The UK Supreme Court’s decision:
Comprising of five judges, led by Lord Wilson, the UK Supreme Court unanimously overturned the decision of the Court of Appeal. It posed two questions:
- Can the inherent jurisdiction be used as a basis for the summary return of abducted children?
- Was the Court of Appeal’s approach flawed in this case?
The Supreme Court determined the answer was ‘yes’ in relation to both questions. The decision serves as a stark reminder that decisions in relation to the relocation or return of children across borders must be dealt with carefully and with proper regard to the rights of parties to put full and considered evidence before the court.
In overturning the decision of the Court of Appeal, the UK Supreme Court identified that there are eight questions that the Court should consider in cases of this nature. They include the consideration of up-to-date evidence, whether a fact-finding hearing is required in relation to any disputed allegation of violence, what the existing and proposed living arrangements would be for a child upon return, and whether a Cafcass report is required.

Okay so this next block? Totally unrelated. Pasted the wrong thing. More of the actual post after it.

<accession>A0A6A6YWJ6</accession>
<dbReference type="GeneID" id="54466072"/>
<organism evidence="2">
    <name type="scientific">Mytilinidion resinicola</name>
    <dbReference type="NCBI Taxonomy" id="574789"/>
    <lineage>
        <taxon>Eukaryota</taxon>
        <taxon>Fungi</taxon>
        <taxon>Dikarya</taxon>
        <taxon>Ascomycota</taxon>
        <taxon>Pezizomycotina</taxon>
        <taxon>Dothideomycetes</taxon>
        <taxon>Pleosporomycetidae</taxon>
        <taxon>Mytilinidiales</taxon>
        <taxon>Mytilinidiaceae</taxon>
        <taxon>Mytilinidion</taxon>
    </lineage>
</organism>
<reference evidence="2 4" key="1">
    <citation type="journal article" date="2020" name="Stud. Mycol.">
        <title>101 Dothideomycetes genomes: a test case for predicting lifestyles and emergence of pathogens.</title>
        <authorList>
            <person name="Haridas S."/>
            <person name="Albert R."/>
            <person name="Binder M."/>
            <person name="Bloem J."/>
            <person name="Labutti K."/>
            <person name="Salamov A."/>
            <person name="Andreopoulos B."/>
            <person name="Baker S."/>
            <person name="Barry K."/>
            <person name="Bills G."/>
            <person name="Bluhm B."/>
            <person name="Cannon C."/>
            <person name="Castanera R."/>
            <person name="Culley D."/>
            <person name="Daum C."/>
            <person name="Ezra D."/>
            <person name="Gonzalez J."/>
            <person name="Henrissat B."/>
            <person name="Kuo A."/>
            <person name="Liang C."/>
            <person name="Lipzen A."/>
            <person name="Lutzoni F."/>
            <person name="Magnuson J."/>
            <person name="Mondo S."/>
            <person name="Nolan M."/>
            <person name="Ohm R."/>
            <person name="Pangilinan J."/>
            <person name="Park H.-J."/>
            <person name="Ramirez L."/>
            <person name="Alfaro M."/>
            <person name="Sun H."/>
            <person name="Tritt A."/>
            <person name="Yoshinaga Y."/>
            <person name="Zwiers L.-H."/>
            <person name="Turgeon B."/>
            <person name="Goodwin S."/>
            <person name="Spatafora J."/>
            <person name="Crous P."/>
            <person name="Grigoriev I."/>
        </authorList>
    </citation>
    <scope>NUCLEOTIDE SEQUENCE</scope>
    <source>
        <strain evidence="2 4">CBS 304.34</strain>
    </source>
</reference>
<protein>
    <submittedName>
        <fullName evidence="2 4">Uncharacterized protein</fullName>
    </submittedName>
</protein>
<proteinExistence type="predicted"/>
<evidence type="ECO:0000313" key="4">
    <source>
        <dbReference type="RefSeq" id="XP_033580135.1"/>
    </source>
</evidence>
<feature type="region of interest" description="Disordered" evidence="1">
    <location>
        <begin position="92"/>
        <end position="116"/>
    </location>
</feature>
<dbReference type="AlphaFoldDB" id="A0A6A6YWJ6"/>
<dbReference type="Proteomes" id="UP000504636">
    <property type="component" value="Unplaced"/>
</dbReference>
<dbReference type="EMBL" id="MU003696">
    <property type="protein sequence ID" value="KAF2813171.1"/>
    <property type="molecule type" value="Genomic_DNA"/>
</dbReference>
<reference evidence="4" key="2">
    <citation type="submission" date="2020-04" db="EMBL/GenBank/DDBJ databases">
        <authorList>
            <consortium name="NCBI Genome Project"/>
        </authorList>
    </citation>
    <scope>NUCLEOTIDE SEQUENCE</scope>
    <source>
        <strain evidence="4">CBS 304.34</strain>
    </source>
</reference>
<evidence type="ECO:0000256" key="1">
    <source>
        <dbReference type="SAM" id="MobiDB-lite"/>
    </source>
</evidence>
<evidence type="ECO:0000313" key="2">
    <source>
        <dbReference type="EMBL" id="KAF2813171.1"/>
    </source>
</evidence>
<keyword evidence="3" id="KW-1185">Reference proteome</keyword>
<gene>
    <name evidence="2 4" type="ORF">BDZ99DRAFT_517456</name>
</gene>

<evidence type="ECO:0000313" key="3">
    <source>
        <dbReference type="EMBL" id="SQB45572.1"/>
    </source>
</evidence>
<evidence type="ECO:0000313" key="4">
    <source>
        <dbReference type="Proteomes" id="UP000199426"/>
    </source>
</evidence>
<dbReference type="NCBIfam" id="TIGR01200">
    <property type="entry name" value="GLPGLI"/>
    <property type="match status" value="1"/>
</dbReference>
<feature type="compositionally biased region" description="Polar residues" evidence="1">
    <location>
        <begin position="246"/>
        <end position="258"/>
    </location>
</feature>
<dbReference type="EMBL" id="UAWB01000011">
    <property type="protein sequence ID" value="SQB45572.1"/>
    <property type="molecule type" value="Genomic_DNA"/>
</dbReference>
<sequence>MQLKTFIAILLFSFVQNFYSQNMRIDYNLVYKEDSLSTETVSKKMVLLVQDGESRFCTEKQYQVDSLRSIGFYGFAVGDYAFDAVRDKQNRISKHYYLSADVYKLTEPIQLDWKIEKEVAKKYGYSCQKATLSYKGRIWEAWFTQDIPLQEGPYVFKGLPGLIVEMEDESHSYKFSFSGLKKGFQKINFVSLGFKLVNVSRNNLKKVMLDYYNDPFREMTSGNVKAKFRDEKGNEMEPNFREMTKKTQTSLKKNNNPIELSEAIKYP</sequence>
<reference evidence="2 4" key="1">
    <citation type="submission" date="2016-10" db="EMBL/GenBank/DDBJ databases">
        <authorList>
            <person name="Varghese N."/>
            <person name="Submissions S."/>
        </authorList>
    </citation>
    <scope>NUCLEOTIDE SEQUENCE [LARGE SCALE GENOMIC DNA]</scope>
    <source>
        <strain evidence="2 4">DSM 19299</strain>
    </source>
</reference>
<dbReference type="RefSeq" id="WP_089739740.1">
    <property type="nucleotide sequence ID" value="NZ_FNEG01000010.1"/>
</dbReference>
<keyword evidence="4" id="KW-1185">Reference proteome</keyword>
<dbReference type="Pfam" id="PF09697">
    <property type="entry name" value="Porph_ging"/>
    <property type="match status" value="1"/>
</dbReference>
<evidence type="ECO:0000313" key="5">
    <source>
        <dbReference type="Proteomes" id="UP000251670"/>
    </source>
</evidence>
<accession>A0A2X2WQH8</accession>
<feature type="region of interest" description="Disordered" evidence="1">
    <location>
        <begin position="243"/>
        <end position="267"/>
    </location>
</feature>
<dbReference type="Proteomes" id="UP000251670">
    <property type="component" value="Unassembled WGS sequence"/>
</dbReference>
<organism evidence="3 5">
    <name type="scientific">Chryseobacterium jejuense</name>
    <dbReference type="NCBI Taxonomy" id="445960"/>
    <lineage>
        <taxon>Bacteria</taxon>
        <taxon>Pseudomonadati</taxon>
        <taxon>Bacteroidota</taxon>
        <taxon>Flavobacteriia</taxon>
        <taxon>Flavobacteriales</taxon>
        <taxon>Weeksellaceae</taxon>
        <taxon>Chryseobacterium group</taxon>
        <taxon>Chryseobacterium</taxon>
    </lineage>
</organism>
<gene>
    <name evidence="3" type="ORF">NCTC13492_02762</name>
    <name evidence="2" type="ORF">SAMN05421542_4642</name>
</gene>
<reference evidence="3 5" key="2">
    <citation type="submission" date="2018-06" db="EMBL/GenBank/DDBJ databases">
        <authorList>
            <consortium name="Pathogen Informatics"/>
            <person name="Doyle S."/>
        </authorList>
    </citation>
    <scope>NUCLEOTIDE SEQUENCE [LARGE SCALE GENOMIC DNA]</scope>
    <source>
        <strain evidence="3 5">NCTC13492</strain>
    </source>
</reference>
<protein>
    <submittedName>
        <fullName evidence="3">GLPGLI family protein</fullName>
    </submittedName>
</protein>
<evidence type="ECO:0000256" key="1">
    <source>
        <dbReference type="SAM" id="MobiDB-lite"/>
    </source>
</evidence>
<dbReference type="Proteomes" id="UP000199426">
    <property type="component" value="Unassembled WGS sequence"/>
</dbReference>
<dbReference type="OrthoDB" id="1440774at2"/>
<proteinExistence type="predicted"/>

“This decision is one that will be welcomed not just by international families but also by lawyers working with international families. It goes a great way in assisting the quiet conflict between domestic laws and international obligations concerning children across borders. We are grateful to Reunite International, the International Centre for Family Law, Policy & Practice, and The International Academy of Family Lawyers for their interest and input in this case.“